Star Wars was released in theaters on May 25 1977, and two months later, Filmation’s Space Academy was in production. You may think that’s an incredibly fast turn-around to start cashing in on a hot property, but watching this show, it’s impossible to ignore certain design similarities between the movie and this show, especially between the way they each use corridors, and the presence, in Academy, of a waist-high robot called Peepo. Give that robot a thick layer of grime and some Jawas would try to sell it to you cheap with a moisture converter.
But really, Space Academy, which debuted in September 1977 as Filmation’s only new live-action show that year, has a lot more Star Trek in its veins. It starred Jonathan Harris as Isaac Gampu, the commander of an asteroid-based academy for young astronauts. This isn’t explained in episode one, but there are at least three “teams” of five or more young people rotating through assignments, and the show follows Blue Team, made up of Laura Gentry and her pilot brother Chris (Pamelyn Ferdin and Ric Carrott), scientist Adrian Pryce-Jones (Maggie Cooper), Paul Jerome (Ty Henderson), and Tee Gar Soom (Brian Tochi). In this episode, they pick up an orphan from the doomed planet Zalon, a child without a name whom Gampu coins Loki (Eric Greene), who has x-ray vision and can teleport short distances.
It’s a very seventies bit of Diet Star Trek. It won’t surprise anyone familiar with sci-fi in this decade to learn that Laura and Chris are mildly psychic, and can form a telepathic link with the rest of the team to overcome mental force fields. Gotta make way for the Homo superior and all that. Also, of course, humanity’s greatest strength is its compassion, and kindness to all life forms is emphasized. It’s an earnest show, as these are, but well made and light years ahead of Shazam! and Isis in special effects.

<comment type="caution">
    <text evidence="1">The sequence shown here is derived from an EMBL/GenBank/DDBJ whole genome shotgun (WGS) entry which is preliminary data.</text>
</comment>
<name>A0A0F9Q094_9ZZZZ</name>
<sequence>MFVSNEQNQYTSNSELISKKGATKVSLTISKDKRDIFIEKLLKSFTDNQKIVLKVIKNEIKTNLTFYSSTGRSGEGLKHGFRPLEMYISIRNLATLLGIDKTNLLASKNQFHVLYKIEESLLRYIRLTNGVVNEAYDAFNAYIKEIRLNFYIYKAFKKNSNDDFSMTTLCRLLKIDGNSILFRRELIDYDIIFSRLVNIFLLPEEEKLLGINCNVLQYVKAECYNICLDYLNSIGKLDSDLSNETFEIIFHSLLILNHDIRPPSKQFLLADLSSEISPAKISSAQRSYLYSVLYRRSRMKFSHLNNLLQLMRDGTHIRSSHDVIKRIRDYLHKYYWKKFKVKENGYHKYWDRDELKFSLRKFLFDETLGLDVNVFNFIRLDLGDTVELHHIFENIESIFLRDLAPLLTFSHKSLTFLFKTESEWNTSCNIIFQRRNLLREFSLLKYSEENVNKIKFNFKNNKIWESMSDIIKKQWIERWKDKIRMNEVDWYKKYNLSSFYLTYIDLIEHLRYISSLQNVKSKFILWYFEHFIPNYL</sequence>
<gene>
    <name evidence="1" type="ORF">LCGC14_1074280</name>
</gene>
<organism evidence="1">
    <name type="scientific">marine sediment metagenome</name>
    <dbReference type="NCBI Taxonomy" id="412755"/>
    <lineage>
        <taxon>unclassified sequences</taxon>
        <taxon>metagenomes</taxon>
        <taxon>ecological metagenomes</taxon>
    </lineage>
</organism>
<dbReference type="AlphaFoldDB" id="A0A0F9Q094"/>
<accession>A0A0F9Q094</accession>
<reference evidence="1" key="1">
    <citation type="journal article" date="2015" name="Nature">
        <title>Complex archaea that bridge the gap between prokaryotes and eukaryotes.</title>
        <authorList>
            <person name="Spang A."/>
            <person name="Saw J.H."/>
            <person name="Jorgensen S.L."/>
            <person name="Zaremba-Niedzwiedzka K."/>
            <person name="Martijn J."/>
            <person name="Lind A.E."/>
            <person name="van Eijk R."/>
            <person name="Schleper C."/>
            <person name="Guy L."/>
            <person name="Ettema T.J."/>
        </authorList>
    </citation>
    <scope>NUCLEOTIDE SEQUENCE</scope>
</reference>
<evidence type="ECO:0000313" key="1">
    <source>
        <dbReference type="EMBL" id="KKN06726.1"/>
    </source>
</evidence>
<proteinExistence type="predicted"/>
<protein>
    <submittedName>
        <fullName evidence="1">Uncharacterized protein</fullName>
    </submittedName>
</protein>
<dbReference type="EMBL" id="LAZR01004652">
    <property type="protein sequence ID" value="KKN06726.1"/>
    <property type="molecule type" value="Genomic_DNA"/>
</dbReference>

To be fair, the first episode is also really, really slow. The Academy kids fly from their base to planets in vehicles called Seekers, and I was very pleased that our son instantly recognized that the miniature Seeker looks suspiciously exactly like the Ark II, only with wings and a booster instead of wheels. Makes you wonder whether we’ll see a full-sized prop in another week or so. The Seeker moves through space at the speed of a glacier, which is probably pretty accurate, but it kind of shows you why Trek came up with the transporter room.
Our son enjoyed it, although without the energy and enthusiasm of the other two shows we’re watching right now, and that makes sense. This show is intelligent, well written, and surprisingly well acted, from the veteran Harris all the way down to the young rookies, and I think that I’ll enjoy watching it now, but it really doesn’t have any energy at all. I didn’t actually watch this show as a kid, because Laff-a-Lympics was opposite it on ABC. I’ll try to keep our boy away from such competition.